When we discover that someone we trusted can be trusted no longer, it forces us to reexamine the universe, to question the whole instinct and concept of trust. For awhile, we are thrust back onto some bleak, jutting ledge, in a dark pierced by sheets of fire, swept by sheets of rain, in a world before kinship, or naming, or tenderness exist, we are brought close to formlessness.in a world before kinship This woman lies to me. She does it with her silence, her subterfuge and her false trails. Her deceit is revealed. Now, every strip of the known between us evaporates. Now, each smile, every conversation, all her actions have become suspect. All the motions and words and assurances that built our relationship are ruined. The past becomes like some ephemera, maya, illusion. Deceit is pervasive. It colors the whole glass. It doesn't settle at the bottom and wait to be shaken. Deceit swims through and penetrates all. The whole fabric is dyed with deceit.
How can I assume relationship now? How can I bear to accept a kinship unless I become her?
When I assume her identity, that of the liar or when I accept the reciprocal role, that of the one who accepts the lies, only then does a kinship come into being.
This isn't naivete on my part, though a callous woman would claim that or a woman who needs to defend her lying.
Truthfulness, honor is not something which springs ablaze of itself; it has to be created between people.I've been told that academia is a "political" world. I've been told that this type of politics is sneaky, underhanded, backstabbing.
This is true in political situations. The quality and depth of the politics evolving from a group depends in very large part on their understanding of honor.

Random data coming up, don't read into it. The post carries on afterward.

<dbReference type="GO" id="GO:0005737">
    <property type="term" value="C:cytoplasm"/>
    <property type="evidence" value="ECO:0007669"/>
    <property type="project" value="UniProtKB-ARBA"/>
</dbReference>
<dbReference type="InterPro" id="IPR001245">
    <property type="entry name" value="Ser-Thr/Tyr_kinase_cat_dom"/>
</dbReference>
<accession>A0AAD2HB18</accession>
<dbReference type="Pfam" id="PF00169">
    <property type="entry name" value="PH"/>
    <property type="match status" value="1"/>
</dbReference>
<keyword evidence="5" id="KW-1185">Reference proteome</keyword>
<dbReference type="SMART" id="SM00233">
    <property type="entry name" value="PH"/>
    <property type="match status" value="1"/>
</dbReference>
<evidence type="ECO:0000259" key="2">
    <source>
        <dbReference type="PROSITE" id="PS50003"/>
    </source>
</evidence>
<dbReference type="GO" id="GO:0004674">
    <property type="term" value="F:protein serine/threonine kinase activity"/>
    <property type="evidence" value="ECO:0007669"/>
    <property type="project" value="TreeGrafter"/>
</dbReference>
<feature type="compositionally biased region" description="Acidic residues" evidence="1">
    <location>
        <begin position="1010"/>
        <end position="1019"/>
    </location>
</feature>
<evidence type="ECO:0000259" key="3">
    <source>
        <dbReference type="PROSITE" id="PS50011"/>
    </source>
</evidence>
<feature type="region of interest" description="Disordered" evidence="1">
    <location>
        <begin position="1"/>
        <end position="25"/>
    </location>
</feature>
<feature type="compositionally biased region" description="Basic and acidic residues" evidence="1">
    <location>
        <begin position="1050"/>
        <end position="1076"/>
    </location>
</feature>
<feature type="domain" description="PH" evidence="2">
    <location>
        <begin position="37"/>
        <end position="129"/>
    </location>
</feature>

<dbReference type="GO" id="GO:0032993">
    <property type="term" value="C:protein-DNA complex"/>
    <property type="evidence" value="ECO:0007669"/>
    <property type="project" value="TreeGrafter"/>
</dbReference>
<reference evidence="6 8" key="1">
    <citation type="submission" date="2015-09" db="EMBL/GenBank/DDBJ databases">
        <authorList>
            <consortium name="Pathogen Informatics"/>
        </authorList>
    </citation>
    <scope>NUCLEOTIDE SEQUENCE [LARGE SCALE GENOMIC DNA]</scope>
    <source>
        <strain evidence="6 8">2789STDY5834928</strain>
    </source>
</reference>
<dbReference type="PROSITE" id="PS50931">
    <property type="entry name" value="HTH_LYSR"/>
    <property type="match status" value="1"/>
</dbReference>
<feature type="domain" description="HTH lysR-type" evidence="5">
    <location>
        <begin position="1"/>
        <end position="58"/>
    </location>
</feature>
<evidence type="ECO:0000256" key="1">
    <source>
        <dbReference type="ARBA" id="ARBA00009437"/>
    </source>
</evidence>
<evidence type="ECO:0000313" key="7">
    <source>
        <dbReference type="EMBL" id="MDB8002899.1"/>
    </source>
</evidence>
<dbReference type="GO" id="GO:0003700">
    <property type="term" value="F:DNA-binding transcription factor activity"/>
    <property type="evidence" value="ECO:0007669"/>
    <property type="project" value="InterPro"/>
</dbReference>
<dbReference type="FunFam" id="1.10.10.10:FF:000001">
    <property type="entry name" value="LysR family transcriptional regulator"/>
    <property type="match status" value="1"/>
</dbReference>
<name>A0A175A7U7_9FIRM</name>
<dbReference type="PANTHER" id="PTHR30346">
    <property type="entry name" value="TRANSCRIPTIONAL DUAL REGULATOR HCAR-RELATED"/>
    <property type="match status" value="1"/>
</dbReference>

I've been told this by a woman in academia, a woman I trusted.
I've been told this by way of explanation.
Truthfulness anywhere is a heightened complexity. But it is a movement into evolution. Women are only beginning to uncover our own truths, many of us would be grateful for some rest in that struggle, would be glad just to lie down with the sherds we have painfully unearthed, and be satisfied with those. Often I feel this like an exhaustion in my own body.What Rich explores in Women and Honor: Some Notes on Lying, is a reality that exists for some women. Not every woman. But it exists for me. The reality is a slab of concrete, it's more fragile than glass. It's an equation. It's emotion. I accept the fact that this reality isn't universal, that not all women are kin.
The politics worth having, the relationships worth having, demand that we delve still deeper.
How to translate the experience of this violation of honor among women? Words are counterproductive. Adrienne Rich understood and wrote under the penumbra of the "personal is political." This is how she translates the experience for us:
The possibilities that exist between two people, or among a group of people, are a kind of alchemy. They are the most interesting thing in life. The liar is someone who keeps losing sight of these possibilities.
When relationships are determined by manipulation, by the need for control, they may possess a dreary, bickering kind of drama, but they cease to be interesting. They are repetitious; the shock of human possibilities has ceased to reverberate through them.